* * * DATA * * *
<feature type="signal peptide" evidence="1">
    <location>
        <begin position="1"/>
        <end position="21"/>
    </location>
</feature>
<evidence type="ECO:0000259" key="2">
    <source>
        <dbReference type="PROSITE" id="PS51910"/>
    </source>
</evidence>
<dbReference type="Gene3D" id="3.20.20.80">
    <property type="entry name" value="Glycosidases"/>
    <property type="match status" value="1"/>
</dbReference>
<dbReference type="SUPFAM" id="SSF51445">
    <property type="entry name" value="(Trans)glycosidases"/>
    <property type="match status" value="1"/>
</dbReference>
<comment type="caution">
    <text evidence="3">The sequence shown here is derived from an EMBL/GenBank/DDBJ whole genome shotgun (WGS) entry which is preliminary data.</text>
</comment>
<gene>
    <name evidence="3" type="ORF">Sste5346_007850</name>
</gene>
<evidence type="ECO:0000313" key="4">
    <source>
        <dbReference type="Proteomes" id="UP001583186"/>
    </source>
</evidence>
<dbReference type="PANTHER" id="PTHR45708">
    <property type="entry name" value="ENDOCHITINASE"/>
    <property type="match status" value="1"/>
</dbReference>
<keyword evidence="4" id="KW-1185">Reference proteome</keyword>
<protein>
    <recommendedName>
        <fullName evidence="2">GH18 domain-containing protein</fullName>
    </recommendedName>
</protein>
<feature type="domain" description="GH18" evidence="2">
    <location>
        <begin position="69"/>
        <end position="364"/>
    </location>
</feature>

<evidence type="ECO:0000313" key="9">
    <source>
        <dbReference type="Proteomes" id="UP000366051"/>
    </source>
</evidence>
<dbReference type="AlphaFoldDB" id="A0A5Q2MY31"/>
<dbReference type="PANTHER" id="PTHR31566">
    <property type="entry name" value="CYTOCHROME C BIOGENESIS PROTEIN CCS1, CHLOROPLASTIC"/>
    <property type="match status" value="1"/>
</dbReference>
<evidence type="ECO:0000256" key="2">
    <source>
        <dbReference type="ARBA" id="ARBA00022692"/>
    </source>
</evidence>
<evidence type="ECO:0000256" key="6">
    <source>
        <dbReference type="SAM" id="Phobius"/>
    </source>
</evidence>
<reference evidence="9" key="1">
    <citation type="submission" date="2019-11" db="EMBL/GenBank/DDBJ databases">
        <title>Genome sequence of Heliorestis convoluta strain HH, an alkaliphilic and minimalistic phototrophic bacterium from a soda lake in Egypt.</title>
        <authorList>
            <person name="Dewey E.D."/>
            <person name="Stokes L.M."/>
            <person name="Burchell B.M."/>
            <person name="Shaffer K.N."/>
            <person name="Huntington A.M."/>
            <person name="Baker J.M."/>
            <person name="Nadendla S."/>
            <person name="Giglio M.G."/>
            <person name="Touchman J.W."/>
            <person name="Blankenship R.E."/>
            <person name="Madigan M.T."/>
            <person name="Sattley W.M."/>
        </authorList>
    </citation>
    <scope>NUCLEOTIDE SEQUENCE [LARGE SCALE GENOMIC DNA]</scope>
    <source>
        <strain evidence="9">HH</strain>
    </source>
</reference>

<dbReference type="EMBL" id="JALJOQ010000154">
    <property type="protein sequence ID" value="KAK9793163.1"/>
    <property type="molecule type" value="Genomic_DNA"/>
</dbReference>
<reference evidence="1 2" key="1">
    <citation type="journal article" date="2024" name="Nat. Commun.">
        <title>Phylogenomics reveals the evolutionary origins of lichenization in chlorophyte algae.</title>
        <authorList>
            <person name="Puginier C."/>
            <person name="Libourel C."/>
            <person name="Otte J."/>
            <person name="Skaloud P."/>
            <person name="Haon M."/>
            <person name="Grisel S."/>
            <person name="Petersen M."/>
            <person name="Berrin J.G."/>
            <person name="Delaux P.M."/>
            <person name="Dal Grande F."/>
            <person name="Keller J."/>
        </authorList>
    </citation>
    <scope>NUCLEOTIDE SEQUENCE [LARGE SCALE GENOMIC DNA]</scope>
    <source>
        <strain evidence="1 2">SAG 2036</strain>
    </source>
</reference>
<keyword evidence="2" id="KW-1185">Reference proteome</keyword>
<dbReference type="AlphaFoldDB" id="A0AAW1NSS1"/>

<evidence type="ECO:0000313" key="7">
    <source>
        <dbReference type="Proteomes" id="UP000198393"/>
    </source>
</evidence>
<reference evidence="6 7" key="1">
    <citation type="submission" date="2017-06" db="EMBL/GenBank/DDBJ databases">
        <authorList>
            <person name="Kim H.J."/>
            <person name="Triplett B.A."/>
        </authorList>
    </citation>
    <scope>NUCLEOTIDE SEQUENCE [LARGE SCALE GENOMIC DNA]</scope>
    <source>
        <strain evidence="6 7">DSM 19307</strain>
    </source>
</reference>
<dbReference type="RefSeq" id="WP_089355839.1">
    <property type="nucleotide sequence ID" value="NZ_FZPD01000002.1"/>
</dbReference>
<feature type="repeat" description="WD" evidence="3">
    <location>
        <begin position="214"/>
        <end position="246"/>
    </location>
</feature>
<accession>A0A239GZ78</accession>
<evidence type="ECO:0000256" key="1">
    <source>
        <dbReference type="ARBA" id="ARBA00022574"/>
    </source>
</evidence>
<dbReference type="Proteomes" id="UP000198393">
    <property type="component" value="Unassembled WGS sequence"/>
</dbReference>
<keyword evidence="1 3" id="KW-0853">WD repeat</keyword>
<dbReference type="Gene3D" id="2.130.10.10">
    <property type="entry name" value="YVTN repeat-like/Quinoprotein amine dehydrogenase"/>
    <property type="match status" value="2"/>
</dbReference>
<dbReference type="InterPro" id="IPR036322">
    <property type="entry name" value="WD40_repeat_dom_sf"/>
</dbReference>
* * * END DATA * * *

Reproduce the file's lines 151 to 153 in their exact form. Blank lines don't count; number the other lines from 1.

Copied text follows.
    <property type="component" value="Unassembled WGS sequence"/>
</dbReference>
<keyword evidence="1 3" id="KW-0853">WD repeat</keyword>